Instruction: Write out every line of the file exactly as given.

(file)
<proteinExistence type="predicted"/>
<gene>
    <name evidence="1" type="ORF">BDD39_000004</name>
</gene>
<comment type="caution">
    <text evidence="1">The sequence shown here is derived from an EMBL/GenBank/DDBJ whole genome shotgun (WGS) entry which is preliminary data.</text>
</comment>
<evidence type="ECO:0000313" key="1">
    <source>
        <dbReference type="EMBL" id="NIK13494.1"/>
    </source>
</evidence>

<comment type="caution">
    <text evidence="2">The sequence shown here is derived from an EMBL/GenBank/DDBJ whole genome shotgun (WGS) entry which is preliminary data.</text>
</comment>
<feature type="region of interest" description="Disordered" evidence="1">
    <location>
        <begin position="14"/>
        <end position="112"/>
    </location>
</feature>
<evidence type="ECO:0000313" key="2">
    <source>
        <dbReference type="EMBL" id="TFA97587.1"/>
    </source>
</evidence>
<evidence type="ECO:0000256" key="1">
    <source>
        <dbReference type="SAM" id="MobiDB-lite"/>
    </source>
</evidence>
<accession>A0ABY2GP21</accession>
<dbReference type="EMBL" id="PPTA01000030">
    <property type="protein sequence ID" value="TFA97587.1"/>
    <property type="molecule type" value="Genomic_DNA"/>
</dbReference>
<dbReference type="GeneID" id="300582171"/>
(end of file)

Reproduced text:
<proteinExistence type="predicted"/>
<gene>
    <name evidence="1" type="ORF">BDD39_000004</name>
</gene>
<comment type="caution">
    <text evidence="1">The sequence shown here is derived from an EMBL/GenBank/DDBJ whole genome shotgun (WGS) entry which is preliminary data.</text>
</comment>
<evidence type="ECO:0000313" key="1">
    <source>
        <dbReference type="EMBL" id="NIK13494.1"/>
    </source>
</evidence>

<comment type="caution">
    <text evidence="2">The sequence shown here is derived from an EMBL/GenBank/DDBJ whole genome shotgun (WGS) entry which is preliminary data.</text>
</comment>
<feature type="region of interest" description="Disordered" evidence="1">
    <location>
        <begin position="14"/>
        <end position="112"/>
    </location>
</feature>
<evidence type="ECO:0000313" key="2">
    <source>
        <dbReference type="EMBL" id="TFA97587.1"/>
    </source>
</evidence>
<evidence type="ECO:0000256" key="1">
    <source>
        <dbReference type="SAM" id="MobiDB-lite"/>
    </source>
</evidence>
<accession>A0ABY2GP21</accession>
<dbReference type="EMBL" id="PPTA01000030">
    <property type="protein sequence ID" value="TFA97587.1"/>
    <property type="molecule type" value="Genomic_DNA"/>
</dbReference>
<dbReference type="GeneID" id="300582171"/>